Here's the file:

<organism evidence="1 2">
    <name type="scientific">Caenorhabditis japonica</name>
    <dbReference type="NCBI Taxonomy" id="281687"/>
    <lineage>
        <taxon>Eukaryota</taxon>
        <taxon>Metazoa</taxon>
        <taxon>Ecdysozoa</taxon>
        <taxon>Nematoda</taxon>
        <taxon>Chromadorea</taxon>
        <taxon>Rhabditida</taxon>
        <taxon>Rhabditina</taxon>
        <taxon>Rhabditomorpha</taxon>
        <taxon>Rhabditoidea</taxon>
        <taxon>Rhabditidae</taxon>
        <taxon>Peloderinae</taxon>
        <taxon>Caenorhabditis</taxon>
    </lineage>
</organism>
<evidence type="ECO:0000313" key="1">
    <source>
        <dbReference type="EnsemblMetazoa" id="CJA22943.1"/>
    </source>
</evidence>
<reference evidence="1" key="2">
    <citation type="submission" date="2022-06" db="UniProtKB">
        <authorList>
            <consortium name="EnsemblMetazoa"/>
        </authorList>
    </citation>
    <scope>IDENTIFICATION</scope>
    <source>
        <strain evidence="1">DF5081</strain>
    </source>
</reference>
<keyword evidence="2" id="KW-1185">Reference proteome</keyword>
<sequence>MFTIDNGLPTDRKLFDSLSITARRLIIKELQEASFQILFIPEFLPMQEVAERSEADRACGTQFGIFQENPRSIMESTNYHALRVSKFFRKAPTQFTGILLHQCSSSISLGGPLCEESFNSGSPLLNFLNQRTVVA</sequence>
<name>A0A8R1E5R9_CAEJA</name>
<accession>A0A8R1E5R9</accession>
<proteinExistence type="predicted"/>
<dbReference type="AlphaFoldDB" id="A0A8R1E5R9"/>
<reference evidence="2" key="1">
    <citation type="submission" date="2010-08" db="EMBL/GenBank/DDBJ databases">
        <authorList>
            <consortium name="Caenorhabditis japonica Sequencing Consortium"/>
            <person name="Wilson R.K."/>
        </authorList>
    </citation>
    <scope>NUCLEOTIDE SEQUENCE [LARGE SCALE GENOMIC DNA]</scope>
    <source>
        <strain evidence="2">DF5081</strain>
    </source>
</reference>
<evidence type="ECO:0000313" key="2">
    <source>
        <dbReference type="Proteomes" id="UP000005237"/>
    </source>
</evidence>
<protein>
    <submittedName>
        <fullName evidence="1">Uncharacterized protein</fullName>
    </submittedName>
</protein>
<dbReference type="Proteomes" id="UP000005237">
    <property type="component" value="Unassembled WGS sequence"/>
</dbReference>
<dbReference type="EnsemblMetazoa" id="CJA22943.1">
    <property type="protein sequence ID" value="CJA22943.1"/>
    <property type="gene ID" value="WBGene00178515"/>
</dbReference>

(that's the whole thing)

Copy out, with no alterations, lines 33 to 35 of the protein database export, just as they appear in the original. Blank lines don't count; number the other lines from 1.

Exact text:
    </source>
</reference>
<keyword evidence="2" id="KW-1185">Reference proteome</keyword>